Monthly Archives: July 2014

To See As We Are Seen

mirrorA number of years ago, my husband and I went to visit my son and his family who were living in northern Virginia at the time. We did some of the usual Washington, D.C., touristy things—Holocaust Museum, Smithsonian, the changing of the guard at the Tomb of the Unknown Soldier in Arlington Cemetery, Lincoln Monument, etc. My husband is something of a Civil War history buff, so after we finished visiting the historical sites in D.C., my husband and I along with my son, his wife and their 18-month old daughter took off on a three-day excursion through Pennsylvania. The first day we drove through the beautiful Pennsylvania Dutch country of Lancaster County, the second was spent at the chocolate-themed Hersheypark (where my husband bought strawberry flavored Whoppers—a product that, as far as I know, never went to market), and finally ended up at Gettysburg on the third day.

We left Gettysburg in the afternoon and headed back to my son’s home in Virginia. Dinner time came so we stopped at a random restaurant along our route. When we entered the restaurant, a young man took us to a table, gave us menus, and informed us that our server would be along soon. A few minutes later, this same young man—I’m guessing he was about 17—returned to our table. He nervously explained that, because they were short-staffed that evening, he would be taking our order, something he had never done before.

Most of the conversational interchanges took place between the young man and my husband, Craig, who has this incredible gift of being able to talk to anyone and make them feel comfortable. In that context, Craig had taken to addressing this young man as “Chief”—“Thanks, Chief.” “Chief, could we get a high chair for our granddaughter?” “What do you recommend, Chief?” “What’s your favorite, Chief?”

“Chief” took our order, and we received our food without any mistakes on his part. As we were finishing our meal, which was satisfactory but unremarkable, the young man returned to bring us our bill. My husband had one last question: “So what’s your name?”

Our substitute server got the strangest look on his face, almost as if he didn’t know the answer. I don’t know if he was thinking that the customer is always right or what, but he hesitatingly and with a question in his voice replied, “Chief?” I think we held it together until he was out of sight before we started laughing. As you might imagine, this incident has lovingly been incorporated into the Sorenson Family annals.

I thought of this story when I heard the following quote from Ralph Waldo Emerson: “To be yourself in a world that is constantly trying to make you something else is the greatest accomplishment.” Our nervous novice server was apparently willing to be whomever the customer wanted him to be.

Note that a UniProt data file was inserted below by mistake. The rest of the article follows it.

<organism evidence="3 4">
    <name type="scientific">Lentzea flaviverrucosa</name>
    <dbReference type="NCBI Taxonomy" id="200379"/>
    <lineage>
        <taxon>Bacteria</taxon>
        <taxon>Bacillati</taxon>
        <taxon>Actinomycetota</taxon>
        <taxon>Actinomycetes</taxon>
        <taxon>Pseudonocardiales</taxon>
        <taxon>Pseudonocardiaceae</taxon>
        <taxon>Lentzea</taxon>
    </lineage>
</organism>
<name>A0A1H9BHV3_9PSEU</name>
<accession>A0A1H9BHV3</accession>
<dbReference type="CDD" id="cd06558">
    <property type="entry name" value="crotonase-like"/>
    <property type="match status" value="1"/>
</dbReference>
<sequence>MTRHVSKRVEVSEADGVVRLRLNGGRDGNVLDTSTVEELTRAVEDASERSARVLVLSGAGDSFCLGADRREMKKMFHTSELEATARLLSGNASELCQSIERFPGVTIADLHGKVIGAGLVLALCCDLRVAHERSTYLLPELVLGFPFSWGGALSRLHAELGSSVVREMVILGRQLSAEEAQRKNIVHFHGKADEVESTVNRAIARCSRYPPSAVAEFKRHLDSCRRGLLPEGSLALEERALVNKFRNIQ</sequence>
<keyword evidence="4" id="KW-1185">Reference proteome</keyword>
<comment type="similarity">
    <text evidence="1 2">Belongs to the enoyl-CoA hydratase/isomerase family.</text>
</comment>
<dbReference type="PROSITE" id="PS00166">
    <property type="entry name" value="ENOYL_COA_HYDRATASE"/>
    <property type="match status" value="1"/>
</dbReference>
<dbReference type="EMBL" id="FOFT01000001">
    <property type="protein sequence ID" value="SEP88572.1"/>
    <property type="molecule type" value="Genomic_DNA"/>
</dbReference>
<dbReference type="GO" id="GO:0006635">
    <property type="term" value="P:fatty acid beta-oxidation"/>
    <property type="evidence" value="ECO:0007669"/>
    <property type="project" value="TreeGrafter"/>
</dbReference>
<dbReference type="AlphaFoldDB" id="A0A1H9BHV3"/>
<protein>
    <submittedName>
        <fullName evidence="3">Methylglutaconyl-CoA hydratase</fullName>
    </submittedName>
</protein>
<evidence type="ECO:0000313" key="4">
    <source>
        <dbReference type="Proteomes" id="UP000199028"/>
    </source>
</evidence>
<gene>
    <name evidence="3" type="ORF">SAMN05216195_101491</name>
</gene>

There are so many voices telling us we should or shouldn’t be one thing or another that being yourself is not an easy thing. For starters, in order to be yourself, you first have to know who you are. This is a project I am still working on.

Many years ago I went to a conference for women and attended a class on self-esteem. The speaker asked us to visualize ourselves dressed in layers of coats. Each coat represented a role that we played in life—wife, mother, daughter, neighbor, etc. He then asked us to imagine taking each coat off one at a time, putting aside each role or label in an effort to discover our “real” selves. This was during the early years of my depression when my self-image was at an all-time low and, while I know the intent of this exercise was to help us learn to think of ourselves as something other than our roles and labels, for me it was a disaster. As I took off the last coat, I saw . . . nothing. Quite frankly, it terrified me. I realized I had no idea of a self beyond the ways others defined me.

I think that more than not having a concept of myself, the problem was that I was afraid to define myself. What if I characterized myself one way only to have someone tell me I was wrong? After all, in my thinking, my opinion had no value and being wrong was simply evidence that I was as insignificant and valueless as I felt, and I didn’t need any more proof of that.

Another problem I have had in defining myself is the fear that thinking positively about myself is somehow, if not a sin, at least inappropriate. There are things that I know I am good at, but I never feel like I can take any credit for them because they just come naturally. For example, I have no problem speaking or teaching in front of others; it’s is something that is both easy and enjoyable for me. But it’s always been that way. Consequently, it’s an ability I don’t feel like I can take credit for any more than I can take credit for having blue eyes.

Compounding this perspective is my habit of discounting the positive. It is still difficult for me to believe others would think highly of me if they knew what I am really like. It’s like my 10x mirror I use to put on my makeup. While it works great when I’m trying to get my eyeliner on straight, it also magnifies all my blemishes and chin whiskers in the process. I often use the same kind of internal mirror to look at my character, and, unfortunately mostly I see the things that I think I should be that I’m not or the things I think I shouldn’t be but that I am. And even more damaging, I see all the things I assume others think I should or shouldn’t be that I’m not living up to.

Knowing who I am continues to be a problem for me, one to which I have as yet to find a satisfactory solution. However, I read something a few days ago that has given me a tool for resolving this internal dilemma. In his book Increase in Learning: Spiritual patterns for obtaining your own answers, religious leader David A. Bednar speaks of the spiritual gift of discernment. Quoting Stephen L. Richards, he offers the following description of this gift of the Spirit: